STONEHAM (AP) – Karen Redman and her husband, Johney, haven’t been allowed back in their home since they went to dinner on Father’s Day, unaware that while they were gone wind-swept wildfires fed by triple-digit heat were knocking on their door in southeast Texas.
Firefighters across the drought-plagued state worked Monday to contain multiple wildfires, including 20 battled by Texas Forest Service crews that involved more than 76,000 acres and consumed some 35 homes and 20 outbuildings. All but 30 of the state’s 254 counties had outdoor burn bans in place.
“We left all of our animals, our donkeys, our 13 schnauzers,” Karen Redman said, sitting Monday in her van outside a tent shelter set up for Grimes County people out of their homes because of a wildfire that erupted in the southeast Texas county about 50 miles northwest of Houston. “We’re just wanting to find out if they’re OK. We couldn’t get in.”
They tried different routes to get to their home at the end of a dead-end road, where they moved to three years ago after Hurricane Ike destroyed their place in Harris County, closer to Houston.
Each way was blocked.
“You could see the flames up over the trees,” Johney Redman said.
Dozens of homes have been destroyed, and hundreds like the Redmans have been evacuated. Redman said he’s been told by a neighbor that their place Monday appeared to be OK.
“There’s a lot of folks worse than we are,” he said. “All I know is the good Lord said he wouldn’t put more on us than we could bear.”
More than 3 million acres have been torched since the state’s fire season began in mid-November.
“We’re trying to hold the lines,” Lexi Maxwell, a forest service spokeswoman, said outside a staging area in Stoneham in Grimes County, where at least 4,000 acres were torched in a blaze that began Sunday. “If we lose that, we could have additional evacuations.”
A cloud of smoke rose over a tree line behind her and the smell of burning wood and brush was evident. The whine of sirens occasionally broke through the wind noise.
She said the blaze, believed to have started in a barbecue pit, was about 25 percent contained.
Asked if the fire could result in criminal charges if the barbecue was being used in an area where outdoor fires were banned, Maxwell replied: “That’s a good question.”
Scarce rain and low humidity have fueled conditions in southeast Texas, where heat is common but the ground in the heavily forested area usually remains moist. Brisk dry winds more associated with West Texas buffeted the area Monday. Maxwell said sustained winds of 20 mph with gusts to 40 mph would make firefighting tough.
Maxwell said the strong winds push the fire and “make the direction of the fire shift.”
Johney Redman said one neighbor had been to trying to cut fire lines with a backhoe.
“He said that wind would shift in so many directions, the next thing you know, he looked behind, the fire was behind him,” Redman said. “He finally called his boys out.”
Maxwell said the drought was believed the worst in the area since 1917.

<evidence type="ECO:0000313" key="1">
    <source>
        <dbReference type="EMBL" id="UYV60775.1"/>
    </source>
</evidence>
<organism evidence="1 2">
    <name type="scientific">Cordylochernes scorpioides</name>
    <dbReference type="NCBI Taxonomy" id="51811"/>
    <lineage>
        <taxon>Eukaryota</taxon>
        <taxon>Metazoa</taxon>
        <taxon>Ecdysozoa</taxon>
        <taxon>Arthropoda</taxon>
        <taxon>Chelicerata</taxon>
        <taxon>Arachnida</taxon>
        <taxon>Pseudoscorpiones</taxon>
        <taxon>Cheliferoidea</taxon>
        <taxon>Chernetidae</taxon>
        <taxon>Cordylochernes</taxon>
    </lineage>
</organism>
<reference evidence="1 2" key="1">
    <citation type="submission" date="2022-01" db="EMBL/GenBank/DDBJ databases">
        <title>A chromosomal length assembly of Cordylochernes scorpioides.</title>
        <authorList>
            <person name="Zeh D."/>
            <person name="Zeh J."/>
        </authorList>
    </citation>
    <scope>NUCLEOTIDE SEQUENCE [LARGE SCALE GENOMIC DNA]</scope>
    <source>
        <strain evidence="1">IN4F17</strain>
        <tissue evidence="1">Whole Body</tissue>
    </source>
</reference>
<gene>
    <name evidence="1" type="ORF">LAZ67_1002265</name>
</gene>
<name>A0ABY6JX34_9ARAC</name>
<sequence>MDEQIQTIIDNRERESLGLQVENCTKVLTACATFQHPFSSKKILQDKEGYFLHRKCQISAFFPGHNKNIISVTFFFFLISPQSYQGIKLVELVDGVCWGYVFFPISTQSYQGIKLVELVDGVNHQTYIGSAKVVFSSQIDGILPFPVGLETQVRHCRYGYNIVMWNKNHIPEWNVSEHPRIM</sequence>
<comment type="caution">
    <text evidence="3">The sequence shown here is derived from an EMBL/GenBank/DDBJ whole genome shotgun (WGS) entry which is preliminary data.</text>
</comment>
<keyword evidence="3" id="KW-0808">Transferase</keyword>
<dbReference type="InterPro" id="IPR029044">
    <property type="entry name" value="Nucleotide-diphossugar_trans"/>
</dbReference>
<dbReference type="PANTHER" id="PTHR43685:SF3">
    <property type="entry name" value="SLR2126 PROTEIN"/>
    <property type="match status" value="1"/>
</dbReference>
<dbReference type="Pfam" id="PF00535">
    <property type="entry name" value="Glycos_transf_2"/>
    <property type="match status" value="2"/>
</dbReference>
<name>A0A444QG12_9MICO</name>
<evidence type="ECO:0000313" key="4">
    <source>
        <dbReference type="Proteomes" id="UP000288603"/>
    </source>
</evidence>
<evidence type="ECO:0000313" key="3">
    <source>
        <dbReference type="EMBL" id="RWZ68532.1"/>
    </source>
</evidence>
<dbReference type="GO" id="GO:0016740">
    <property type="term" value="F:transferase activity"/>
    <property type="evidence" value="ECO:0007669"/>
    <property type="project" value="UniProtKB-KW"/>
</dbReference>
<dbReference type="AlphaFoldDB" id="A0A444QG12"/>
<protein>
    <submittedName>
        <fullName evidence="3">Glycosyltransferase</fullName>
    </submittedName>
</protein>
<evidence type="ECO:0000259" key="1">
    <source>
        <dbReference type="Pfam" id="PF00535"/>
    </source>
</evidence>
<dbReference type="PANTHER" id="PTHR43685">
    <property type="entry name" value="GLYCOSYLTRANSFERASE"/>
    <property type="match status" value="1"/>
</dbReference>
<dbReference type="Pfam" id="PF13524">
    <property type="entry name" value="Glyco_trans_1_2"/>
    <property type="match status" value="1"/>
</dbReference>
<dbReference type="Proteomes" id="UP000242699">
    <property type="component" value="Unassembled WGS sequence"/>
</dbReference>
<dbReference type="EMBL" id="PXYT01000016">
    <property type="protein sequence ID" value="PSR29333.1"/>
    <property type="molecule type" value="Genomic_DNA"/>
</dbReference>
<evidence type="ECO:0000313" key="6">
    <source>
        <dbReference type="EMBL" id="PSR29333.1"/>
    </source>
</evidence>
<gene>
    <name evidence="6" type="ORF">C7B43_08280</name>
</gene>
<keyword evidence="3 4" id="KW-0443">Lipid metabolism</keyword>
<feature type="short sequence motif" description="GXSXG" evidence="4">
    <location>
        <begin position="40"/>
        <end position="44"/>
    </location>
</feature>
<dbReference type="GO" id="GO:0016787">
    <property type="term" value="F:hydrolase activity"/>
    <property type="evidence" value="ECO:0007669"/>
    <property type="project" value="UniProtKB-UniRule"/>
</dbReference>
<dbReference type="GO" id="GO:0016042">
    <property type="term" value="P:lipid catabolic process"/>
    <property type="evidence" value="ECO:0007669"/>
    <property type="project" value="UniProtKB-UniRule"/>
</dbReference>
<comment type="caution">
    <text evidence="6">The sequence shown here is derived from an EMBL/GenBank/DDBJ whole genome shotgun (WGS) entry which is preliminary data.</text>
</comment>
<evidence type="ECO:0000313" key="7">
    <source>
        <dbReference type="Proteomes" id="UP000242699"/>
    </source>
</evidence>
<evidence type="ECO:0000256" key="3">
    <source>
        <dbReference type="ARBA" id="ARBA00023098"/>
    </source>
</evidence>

“Things are critically dry,” she said.
One injury was reported in the Grimes County fire when a civilian got trapped between two pieces of fire equipment.
“He was where he shouldn’t have been,” Maxwell said, urging non-firefighters to stay out.
Other parts of East Texas were experiencing similar fire outbreaks.
About 300 residents of northern Jasper County were out of their homes after a wildfire blamed on hunters broke out in the area, said Billy Ted Smith, emergency management coordinator for Jasper, Newton and Sabine counties. The fire was about 30 percent contained Monday. Eight camp houses have been destroyed in the 3,500-acre fire.
“It was caused by some local hunters target practicing, shooting old butane tanks for target practice,” Smith said. “When they hit it, it would cause sparks, and those sparks evidently caused the fire,”
The Texas Department of Transportation said no major highways were closed Monday due to wildfires. Parts of Interstate 35 East in the Dallas-Fort Worth area and I-45 north of Huntsville between Houston and Dallas were shut on Sunday. The Huntsville-area blaze blackened 1,000 acres and forced evacuation of 200 homes.
The Huntsville-area fire was 5 percent contained with flames reported in the tops of trees Monday.
In Polk and Trinity County, a 14,000-acre fire, one of the biggest ever in East Texas, was listed as 40 percent contained. Only two homes were destroyed by the blaze christened the “Bearing Fire” and believed to have started when someone hauling a trailer pulled off a road and a hot wheel bearing ignited some dry grass.
In Central Texas, at least seven mobile homes were burned in a 150-acre Kendall County fire that also led to mandatory evacuations of a subdivision and a park for recreation vehicles.
In the Texas Panhandle, where wildfires killed a firefighter earlier this year, three firefighters sustained minor injuries battling a blaze south of Amarillo.
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